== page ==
One study of students 18 to 21 years old found that the earlier the male child was exposed to pornography, the more likely it is that he will engage in non-consenting sex as a young adult.

“The libertarian conceit that pornography is a victimless crime is over,” said Eberstadt, who called pornography “the sexual revolution’s bastard son.”

The sexual revolution empowered “the already strong and makes the weaker parties more vulnerable than before. This is true, for example, of the young women who were recruited for and demeaned by egg harvesting,” continued Eberstadt. “It is true of the women and children exploited in the frightening rush to normalize prostitution.”

The National Center for Missing and Exploited Children found an 846 percent increase in reports of suspected child sex trafficking online in a period of only five years, said Professor Mary Leary, who specializes in criminal law and human trafficking and teaches at The Catholic University of America.

Women are also being exploited in the surrogacy industry, another arena in which “bodies are commodified,” explained Jennifer Lahl, the founder and president of The Center for Bioethics and Culture Network. Lahl has testified at the United Nations Commission on the Status of Women on surrogacy and egg trafficking.

“The global fertility industry has grown into a multi-billion dollar a year industry,” said Lahl. “Earlier this week, Market Watch announced this industry will reach $30 billion dollars by 2023.”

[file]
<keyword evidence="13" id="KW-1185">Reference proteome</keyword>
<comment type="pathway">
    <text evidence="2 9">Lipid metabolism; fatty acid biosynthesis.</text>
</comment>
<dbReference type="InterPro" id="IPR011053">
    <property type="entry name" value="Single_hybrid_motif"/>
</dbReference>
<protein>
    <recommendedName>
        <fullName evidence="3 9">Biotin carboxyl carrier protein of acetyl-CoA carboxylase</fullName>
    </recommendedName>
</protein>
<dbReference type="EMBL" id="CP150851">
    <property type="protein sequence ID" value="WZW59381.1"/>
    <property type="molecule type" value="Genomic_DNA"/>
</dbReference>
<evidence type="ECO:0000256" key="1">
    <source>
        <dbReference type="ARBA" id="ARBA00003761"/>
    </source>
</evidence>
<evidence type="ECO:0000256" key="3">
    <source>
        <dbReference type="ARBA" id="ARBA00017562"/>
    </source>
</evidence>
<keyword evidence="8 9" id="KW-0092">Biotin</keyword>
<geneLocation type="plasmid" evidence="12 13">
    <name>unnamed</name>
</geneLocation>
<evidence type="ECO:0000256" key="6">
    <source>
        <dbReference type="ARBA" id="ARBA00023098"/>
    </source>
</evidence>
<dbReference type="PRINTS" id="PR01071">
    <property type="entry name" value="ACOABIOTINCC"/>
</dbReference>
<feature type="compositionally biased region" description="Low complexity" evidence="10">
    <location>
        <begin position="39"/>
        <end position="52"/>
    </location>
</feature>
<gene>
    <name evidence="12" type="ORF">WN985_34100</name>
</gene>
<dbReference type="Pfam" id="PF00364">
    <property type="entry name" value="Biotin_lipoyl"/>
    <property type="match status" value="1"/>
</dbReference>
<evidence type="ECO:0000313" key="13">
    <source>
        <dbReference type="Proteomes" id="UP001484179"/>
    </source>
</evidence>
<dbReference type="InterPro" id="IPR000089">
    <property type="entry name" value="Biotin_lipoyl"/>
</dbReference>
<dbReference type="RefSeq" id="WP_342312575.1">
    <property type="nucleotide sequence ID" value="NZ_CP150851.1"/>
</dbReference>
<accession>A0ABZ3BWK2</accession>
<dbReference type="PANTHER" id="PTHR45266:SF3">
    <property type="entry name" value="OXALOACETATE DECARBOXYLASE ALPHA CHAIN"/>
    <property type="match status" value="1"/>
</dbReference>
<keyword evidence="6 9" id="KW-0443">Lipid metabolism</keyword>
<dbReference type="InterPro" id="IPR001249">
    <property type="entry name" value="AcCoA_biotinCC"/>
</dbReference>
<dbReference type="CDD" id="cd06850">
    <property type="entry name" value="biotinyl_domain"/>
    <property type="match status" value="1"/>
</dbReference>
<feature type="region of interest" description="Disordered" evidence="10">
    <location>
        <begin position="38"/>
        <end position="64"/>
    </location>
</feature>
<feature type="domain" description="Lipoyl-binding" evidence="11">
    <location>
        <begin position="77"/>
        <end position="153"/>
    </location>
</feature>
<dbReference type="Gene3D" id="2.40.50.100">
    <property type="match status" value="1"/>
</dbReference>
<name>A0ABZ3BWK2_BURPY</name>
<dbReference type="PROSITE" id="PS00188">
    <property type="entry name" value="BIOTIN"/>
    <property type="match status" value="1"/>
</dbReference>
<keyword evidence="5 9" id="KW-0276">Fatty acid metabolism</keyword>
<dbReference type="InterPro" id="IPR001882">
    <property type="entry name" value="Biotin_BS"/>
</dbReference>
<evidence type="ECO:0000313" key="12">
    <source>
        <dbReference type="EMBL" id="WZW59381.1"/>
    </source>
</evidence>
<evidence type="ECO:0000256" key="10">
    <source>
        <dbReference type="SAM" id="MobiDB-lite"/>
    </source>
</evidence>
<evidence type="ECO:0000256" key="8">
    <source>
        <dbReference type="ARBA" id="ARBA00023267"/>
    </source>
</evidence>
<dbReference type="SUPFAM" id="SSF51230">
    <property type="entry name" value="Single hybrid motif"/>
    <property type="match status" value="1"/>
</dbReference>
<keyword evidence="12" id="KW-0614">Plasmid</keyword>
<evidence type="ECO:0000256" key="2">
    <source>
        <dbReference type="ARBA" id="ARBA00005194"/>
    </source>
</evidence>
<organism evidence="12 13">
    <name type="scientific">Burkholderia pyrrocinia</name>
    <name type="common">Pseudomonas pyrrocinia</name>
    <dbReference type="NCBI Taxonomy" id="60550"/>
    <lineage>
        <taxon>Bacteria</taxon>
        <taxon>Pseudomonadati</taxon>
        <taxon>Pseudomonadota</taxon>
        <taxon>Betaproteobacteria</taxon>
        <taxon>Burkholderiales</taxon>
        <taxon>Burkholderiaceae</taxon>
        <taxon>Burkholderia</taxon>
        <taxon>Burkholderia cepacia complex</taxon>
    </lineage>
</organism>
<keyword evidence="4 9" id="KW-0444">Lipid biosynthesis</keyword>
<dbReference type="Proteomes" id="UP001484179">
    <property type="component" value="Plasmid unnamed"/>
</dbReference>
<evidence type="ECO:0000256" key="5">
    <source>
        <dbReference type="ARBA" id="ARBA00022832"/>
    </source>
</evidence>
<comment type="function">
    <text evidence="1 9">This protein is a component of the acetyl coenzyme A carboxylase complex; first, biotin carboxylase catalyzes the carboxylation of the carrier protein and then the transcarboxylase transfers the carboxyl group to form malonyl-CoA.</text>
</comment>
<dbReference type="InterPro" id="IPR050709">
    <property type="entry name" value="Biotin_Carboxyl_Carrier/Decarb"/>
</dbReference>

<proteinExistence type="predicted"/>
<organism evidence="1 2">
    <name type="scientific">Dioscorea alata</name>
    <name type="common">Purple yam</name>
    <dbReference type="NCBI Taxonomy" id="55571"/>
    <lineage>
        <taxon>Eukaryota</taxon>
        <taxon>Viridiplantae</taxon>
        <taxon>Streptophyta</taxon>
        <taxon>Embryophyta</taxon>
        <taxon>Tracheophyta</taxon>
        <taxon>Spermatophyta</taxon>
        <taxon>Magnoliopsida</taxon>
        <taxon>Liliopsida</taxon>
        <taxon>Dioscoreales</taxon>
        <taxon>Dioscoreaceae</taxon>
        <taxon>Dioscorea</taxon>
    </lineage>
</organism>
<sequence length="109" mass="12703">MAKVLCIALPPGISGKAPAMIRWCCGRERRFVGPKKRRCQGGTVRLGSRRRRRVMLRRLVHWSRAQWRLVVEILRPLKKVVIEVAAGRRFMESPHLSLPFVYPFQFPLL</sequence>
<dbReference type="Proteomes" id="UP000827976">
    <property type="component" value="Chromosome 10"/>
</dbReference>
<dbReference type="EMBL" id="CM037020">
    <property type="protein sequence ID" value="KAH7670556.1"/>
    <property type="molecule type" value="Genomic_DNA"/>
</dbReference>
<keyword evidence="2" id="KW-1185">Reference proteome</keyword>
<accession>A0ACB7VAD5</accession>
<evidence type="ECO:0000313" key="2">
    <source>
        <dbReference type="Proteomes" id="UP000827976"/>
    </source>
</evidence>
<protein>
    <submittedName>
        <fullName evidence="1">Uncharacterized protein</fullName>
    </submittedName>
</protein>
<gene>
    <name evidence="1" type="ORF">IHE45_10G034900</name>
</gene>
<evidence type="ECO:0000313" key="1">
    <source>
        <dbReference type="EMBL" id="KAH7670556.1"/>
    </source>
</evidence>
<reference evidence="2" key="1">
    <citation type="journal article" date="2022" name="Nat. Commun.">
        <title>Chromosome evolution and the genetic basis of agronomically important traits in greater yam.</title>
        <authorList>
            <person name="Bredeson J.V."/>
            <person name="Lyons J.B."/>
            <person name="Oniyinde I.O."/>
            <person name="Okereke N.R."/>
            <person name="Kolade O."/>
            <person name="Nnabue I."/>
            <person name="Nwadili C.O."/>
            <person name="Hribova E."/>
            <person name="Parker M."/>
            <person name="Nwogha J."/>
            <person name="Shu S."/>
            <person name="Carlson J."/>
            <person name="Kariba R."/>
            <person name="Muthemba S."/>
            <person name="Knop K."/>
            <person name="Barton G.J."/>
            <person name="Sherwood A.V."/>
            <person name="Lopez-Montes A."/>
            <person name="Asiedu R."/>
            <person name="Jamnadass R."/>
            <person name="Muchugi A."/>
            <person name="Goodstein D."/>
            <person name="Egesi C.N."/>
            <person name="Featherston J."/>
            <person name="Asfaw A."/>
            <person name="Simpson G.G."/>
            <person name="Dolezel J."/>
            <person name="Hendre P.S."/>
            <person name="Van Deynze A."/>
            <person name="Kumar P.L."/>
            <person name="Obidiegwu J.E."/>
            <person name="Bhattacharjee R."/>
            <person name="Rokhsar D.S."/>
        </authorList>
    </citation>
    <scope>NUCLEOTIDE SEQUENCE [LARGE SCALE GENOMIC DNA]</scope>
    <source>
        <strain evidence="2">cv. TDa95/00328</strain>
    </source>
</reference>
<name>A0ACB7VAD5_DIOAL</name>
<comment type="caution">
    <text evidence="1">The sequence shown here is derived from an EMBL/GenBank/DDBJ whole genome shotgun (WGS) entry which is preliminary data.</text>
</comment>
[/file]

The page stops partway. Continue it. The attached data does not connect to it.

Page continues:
"As the years go by we have larger sample sizes and more studies being published, we are learning more and more about the very real harms to women who serve as surrogates or egg donors and also the children that were born of these technologies,”  Lahl explained.

“Bodies of women in particular are valued for their reproductive capacities -- their eggs, their wombs. Children become objects of design and manufacture when highly desirable eggs are sought from women of certain intelligence, features, capabilities are brought together with carefully picked sperm and often gestated by another woman, even a stranger in another country, a third world country,” she continued.

“This is the largest social human experiment of our time -- we are learning as we go of the harms to women and children. Where else in medicine do we allow such things to happen?” asked Lahl.

Gendercide is another global consequence of the sexual revolution’s promotion of abortion, said Mary Eberstadt. “Around the planet millions more unborn girls are killed every year than boys. They are killed because they are girls.”

“This grotesque outcome could not have been foreseen half a century ago, but we see it now. It is as anti-female as it is possible to be,” she continued.

In responding to the victims of the sexual revolution, the Church must remember that “our responsibility is healing,” said Cardinal Donald Wuerl of the Archdiocese of Washington D.C. in a keynote address. 

The cardinal encouraged Catholics to reach out to reach out through encounter and “accompaniment of this generation.”
“Our task is not only to have clear in our mind the teaching, but to be able to reach out to them in a way that they begin to hear us,” he said.